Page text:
Louisa Gray

Louisa Gray

At least 700 Brunswick Elementary School students attend a new, handsome, superbly equipped facility and campus on McKeen Street. It is aptly commemorated to Harriet Beecher Stowe, who wrote her famous book on the horrors of slavery, “Uncle Tom’s Cabin,” in 1861 while living in Brunswick at a time her husband taught at Bowdoin College.

“Uncle Tom’s Cabin” quickly became a worldwide success and contributed substantially to the beginning of the Civil War.

In 1862, President Abraham Lincoln delivered his famous comment to Harriet Beecher Stowe: “So you’re the little lady who started this great war!”

What you may not know is that “this great war” became tragic for her own family — like so many thousands of others — due to the severe injury of her only surviving son, Capt. Frederick Stowe, in the famous Battle of Gettysburg. He never recovered — only one small example of the outcome of more than 23,000 Union soldiers either killed, missing or wounded over those three days at Gettysburg.

The total number of casualties from that battle has been estimated at 51,000 American soldiers and is often described as “the most stunning carnage of the entire Civil War.”

The valiant Mrs. Stowe, while totally broken-hearted as a mother, continued to lobby relentlessly for the emancipation of slaves.

The 150th anniversary of the Civil War will soon draw to a close. It has indeed been awesome and highly educational, marked by a steady stream of extremely well-documented articles in all our country’s leading publications.

One would hope this past year’s exhaustive documentation of the most deeply tragic period of our history to date has caused a tremendous reawakening of our entire population to the evils of war and our almost continuous participation in “back to back” wars throughout the 150 years since.

Have we become more aware of the actual legacy we have created and are leaving for our cherished young people? What have we been awakening in the millions of students across the country as they move into the future of our nation ahead of them?

Here in our town, it has become one of the most cherished and exciting educational traditions for fifth-grade students over the past 10 years to mount their own re-enactment of the Battle of Gettysburg each spring, following intensive study of the Civil War. These students are to be commended for their enthusiastic efforts to re-enact this famous battle.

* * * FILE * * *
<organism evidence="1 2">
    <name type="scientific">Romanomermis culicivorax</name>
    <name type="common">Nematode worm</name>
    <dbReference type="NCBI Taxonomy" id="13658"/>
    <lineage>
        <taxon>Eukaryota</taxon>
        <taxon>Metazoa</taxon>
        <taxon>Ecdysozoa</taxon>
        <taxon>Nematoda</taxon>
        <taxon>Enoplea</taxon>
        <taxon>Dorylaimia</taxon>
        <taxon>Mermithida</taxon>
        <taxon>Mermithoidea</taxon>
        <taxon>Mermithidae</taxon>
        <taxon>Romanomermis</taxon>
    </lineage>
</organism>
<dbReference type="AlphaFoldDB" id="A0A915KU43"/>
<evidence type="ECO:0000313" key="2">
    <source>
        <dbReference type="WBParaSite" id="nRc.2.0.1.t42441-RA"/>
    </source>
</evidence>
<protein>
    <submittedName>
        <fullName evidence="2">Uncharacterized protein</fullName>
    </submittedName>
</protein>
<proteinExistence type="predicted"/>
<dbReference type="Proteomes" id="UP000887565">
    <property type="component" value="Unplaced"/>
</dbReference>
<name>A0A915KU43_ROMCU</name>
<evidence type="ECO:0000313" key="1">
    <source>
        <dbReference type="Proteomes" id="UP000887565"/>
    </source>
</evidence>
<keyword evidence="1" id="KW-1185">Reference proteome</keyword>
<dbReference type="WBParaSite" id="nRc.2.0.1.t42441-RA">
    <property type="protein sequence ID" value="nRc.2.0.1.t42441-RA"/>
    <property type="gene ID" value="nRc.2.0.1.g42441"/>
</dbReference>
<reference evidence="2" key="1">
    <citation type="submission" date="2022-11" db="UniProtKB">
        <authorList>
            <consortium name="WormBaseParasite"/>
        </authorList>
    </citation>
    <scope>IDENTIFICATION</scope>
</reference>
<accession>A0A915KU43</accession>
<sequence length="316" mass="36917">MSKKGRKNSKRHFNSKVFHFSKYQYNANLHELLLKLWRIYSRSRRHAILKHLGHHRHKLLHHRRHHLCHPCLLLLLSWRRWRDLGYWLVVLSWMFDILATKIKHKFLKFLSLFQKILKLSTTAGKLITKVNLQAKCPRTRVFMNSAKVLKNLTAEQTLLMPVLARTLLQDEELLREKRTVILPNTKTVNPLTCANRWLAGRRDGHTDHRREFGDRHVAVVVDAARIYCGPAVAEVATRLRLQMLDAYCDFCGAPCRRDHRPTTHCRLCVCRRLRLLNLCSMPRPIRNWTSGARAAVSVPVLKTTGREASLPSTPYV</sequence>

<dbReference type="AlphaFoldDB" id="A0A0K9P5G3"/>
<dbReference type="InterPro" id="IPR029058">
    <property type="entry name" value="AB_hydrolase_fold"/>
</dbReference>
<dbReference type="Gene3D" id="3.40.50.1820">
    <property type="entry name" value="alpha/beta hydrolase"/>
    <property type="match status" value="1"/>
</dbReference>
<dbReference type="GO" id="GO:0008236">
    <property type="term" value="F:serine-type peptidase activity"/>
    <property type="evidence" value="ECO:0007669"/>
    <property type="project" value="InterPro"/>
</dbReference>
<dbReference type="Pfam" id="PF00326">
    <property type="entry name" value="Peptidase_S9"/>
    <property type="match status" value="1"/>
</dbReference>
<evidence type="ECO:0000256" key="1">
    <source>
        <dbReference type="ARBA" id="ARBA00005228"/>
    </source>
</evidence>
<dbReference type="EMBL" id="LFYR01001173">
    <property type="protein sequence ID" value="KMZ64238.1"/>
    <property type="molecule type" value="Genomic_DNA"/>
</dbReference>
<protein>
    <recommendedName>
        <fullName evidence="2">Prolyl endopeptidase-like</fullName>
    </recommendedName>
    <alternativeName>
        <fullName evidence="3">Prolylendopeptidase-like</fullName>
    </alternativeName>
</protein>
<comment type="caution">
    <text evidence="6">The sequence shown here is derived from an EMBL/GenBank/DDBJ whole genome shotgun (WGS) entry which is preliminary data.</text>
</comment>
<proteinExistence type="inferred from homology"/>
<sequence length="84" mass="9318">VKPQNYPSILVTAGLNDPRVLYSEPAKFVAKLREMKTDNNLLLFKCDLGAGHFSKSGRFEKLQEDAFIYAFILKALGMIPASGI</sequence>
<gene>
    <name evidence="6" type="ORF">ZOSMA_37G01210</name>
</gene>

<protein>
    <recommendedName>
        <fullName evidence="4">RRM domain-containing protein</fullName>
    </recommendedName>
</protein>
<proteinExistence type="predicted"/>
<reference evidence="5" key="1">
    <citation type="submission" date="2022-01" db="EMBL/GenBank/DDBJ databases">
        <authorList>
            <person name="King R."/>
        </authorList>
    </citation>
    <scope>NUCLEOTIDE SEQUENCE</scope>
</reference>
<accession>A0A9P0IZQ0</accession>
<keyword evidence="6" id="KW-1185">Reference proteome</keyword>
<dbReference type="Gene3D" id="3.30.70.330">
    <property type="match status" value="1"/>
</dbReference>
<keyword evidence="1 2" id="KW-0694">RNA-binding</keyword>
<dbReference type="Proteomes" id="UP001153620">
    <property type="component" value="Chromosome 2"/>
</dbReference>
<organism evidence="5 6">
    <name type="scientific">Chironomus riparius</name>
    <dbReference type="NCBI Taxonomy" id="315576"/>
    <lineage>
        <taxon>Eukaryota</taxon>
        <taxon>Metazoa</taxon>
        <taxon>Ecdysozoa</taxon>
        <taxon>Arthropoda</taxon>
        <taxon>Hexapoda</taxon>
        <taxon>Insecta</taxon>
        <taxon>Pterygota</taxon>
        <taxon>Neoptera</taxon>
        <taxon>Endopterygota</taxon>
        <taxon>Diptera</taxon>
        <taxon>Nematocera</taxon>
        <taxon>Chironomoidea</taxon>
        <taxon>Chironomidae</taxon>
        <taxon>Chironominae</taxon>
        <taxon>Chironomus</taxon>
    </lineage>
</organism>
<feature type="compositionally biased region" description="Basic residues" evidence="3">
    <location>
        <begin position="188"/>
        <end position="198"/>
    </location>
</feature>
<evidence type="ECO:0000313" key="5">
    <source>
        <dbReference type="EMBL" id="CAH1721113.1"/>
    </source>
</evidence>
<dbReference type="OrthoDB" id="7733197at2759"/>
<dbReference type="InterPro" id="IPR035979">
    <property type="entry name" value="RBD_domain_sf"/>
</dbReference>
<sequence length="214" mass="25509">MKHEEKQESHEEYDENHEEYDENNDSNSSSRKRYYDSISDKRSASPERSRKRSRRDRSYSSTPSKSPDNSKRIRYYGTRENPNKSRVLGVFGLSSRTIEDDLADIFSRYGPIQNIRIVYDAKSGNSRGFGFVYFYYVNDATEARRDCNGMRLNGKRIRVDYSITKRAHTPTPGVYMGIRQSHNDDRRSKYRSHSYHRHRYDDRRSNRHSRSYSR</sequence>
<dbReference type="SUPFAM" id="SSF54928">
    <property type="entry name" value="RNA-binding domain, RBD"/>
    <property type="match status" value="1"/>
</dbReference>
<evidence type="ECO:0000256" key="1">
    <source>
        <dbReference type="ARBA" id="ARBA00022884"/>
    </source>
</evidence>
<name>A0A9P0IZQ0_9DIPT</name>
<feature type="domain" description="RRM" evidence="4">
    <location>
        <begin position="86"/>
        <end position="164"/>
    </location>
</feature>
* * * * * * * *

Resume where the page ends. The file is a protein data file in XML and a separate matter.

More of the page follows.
Additionally, they need to be congratulated for their impressive use of dramatic improvisation — an especially powerful teaching tool — to re-create this particularly shocking and bloody battle. These elementary school students have been using their wonderful imaginative powers to re-create this history … what if they could be encouraged to redirect it to envision their own deep dreams and hopes for their future inheritance as citizens in the United States of America? Would it be one of a peaceable, loving, cooperative and just community reaching out to everyone living on Earth?

We adults all know that a very precarious future lies just ahead for every one of us, and that there are deep divisions within our citizenry continuing to deter our desire to become a stronger, more unified democracy.

Are we willing to admit war is wrong, that it has always been wrong for human beings to kill other human beings, and that our present-day warlike behaviors need to be confronted and healed?

Are more of us ready to admit that war as we have known it is now obsolete?

How are we going to prepare our children for the future challenges ahead of us as they continue playing war games, and as gun violence in our schools continues to escalate?

Can we begin to mount a big educational effort throughout our schools to begin to build a world without war and the further destruction of our beautiful earth?

What can we begin to do right here in Brunswick — right here and right now — now matter how small?

LOUISA GRAY lives in Brunswick.

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